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Sort of a moat

Since I installed WordPress in the fall of 2008, the Akismet plugin has thwarted just under 40,000 spams. To me, this seems like a lot; but to WordPress oldtimers, this is a rounding error. Then again, I have a second line of defense: a handy little device called WP-Ban, which does a pretty fair job of keeping out known offending IP ranges. Even after a recent update, though, it was taking a couple of minutes to add a single IP to the ban list, and after watching things unfold in realtime, I decided to reset its counter.

As of yesterday, WP-Ban had turned away 923,242 intrusions, some IPs with only one or two tries, some with several thousand. So maybe, instead of forty thousand spams, I’d have had close to a million by now. It’s a discouraging thought, to say the least; then again, picking them out by hand is no fun for anyone, unless they’re inadvertently amusing.

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But you must monetize

I expect to be staring down this particular situation before too awfully long:

The theme I’d worked so hard to look just right got all effered up when I applied an update the developers told me was necessary. Too many issues, not enough patience, and too tired to care, I just went with another theme. Unfortunately, these days, finding a WordPress theme geared for actual blogging rather than rabid capitalism is nearly impossible.

True that. Sunday night’s #blogchat on Twitter is just overrun with people who are desperate to get Maximum Personal Branding, or some such hooey, out of their $75 Premium Themes, if only to earn back that $75.

I have not yet begun my full-fledged search for the new 20th Anniversary Theme. I am, however, deeply suspicious of any theme which mentions SEO in the first two lines of its description.

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Small and Gawky

The restructuring at Gawker Media — basically, Gawker itself is going all politics, all the time, and some of the “lesser” brands are being shed — is likely no surprise to Robert Stacy McCain:

If Nick Denton could outsource Gawker’s editorial work to Guatemalan peasants working in squalid huts for a few pesos a day, I’m sure he wouldn’t hesitate to do so. There is no feasible limit to Nick Denton’s unscrupulous greed, and this is why investors put their money into Gawker media, because they trust Nick will be absolutely ruthless in his quest to make a dollar, and “diversity” is only of interest to Gawker’s investors if it somehow impacts Nick’s ability to produce revenue.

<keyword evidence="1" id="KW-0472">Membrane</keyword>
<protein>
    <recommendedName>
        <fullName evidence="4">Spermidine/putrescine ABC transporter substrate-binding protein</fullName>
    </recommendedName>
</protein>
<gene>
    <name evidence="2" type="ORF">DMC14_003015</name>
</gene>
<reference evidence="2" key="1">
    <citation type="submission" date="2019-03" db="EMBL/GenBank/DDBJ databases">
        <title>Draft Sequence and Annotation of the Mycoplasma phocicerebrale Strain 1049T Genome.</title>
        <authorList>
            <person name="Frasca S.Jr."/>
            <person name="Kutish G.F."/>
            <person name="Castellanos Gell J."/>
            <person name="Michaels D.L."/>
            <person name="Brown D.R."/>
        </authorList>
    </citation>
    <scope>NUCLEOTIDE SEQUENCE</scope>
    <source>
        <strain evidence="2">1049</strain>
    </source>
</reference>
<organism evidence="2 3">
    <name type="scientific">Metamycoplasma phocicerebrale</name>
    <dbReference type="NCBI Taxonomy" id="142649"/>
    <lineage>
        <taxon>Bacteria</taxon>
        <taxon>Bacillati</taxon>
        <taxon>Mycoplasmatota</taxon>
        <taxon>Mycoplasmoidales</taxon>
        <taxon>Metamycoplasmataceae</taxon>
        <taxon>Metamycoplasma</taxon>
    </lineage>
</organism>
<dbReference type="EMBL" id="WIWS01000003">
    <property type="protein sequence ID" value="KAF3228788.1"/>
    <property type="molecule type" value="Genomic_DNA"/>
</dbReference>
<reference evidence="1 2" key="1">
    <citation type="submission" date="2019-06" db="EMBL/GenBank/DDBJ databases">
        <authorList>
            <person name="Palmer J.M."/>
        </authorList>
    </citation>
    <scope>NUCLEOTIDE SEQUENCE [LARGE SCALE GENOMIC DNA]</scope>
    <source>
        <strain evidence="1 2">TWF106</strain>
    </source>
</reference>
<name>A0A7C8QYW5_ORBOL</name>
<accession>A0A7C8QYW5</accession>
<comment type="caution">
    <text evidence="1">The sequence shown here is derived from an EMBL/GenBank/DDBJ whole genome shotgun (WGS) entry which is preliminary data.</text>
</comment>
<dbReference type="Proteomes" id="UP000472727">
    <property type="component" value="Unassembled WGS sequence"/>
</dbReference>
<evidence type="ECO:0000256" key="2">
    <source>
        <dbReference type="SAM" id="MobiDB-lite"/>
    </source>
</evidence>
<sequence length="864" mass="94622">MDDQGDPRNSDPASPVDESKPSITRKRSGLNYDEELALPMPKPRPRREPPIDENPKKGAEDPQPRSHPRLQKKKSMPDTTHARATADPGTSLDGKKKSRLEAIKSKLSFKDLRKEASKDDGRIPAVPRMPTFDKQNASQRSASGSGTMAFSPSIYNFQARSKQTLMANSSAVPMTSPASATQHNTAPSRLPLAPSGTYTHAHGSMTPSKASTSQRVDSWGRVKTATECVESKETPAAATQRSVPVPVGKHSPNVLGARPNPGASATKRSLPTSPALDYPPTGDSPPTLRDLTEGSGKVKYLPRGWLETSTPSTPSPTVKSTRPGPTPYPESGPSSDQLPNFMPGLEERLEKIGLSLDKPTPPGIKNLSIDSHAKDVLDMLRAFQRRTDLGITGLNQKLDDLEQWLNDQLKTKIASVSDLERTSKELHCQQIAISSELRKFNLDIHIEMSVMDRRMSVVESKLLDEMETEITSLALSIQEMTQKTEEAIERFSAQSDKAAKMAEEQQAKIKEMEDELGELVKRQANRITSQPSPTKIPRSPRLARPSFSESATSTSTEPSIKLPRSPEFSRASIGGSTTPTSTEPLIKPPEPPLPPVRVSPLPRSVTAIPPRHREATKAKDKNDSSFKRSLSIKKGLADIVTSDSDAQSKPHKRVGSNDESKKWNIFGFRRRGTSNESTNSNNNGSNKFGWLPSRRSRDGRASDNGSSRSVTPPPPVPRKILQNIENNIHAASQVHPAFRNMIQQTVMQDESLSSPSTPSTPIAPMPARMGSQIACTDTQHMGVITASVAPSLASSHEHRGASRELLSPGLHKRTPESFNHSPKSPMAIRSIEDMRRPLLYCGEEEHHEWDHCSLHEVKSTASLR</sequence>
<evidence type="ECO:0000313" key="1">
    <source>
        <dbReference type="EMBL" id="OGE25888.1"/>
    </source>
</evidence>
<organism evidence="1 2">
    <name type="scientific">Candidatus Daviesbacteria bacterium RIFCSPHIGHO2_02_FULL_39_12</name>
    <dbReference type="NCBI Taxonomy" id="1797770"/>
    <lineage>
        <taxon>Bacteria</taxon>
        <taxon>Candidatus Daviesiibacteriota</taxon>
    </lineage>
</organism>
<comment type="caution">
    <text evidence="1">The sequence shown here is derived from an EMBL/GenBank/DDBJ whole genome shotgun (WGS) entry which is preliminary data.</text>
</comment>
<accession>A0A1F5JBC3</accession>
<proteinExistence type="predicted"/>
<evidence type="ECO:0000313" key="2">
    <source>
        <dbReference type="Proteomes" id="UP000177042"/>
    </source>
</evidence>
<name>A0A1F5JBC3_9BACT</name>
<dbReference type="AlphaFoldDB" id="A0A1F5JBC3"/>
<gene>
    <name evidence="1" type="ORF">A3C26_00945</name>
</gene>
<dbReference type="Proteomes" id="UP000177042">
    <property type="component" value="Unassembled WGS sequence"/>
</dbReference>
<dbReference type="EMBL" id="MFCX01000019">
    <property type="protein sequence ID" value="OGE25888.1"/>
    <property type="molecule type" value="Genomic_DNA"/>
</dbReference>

For myself, I thought it was odd that, having sold off an actual political blog a couple of restructurings ago, they’d now try to recreate one:

Wonkette editor/publisher Rebecca Schoenkopf begs to differ:

Hello, Gawker sirs, don’t mind us, we’re just a couple of country mice over here in the corner eating this tiny crust of bread. You remember us, Wonkette? We are the politics blog that sprang from your loins (gross) and which you then sold almost immediately because you couldn’t figure out how to make money from politics. (Have you asked Newsmax for some pointers? I hear they got a real good list.) So this other guy, who was not us, bought it from you, and four years later he realized American politics was rotting his wanderer’s soul, so he went out for a pack of cigarettes and never came back.

Which is how I came to be the owner, publisher and editrix of this teeny-tiny little politics place, which never hurt nobody, nobody at all. And here you are, and under your new editor — who used to be the editor of us, SMALL PUBLISHING WORLD — you are retooling into a “politics” site.

Really? Are you sure? Because while we’ve tripled our revenues and quintupled our staff in the past three years because it turns out I am awesome at capitalism and asking for money from readers like you, that actually means we’ve gone from “just-me” to “five.” I am pretty sure all Politico’s money comes from that godawful Newsletter Sponsored By Whatever Blackwater’s Called This Week. And Newsmax’s cheddar, while YOOOGE, comes from the fleecing of homebound, ill crackers. You do not want to sell cancer cures made of cinnamon do you? DO YOU?

As good a description of Ken Layne’s apostasy as I’ve yet heard, and the whole (read it all if you dare) is hilarious enough to justify my assertion.

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About those hardware issues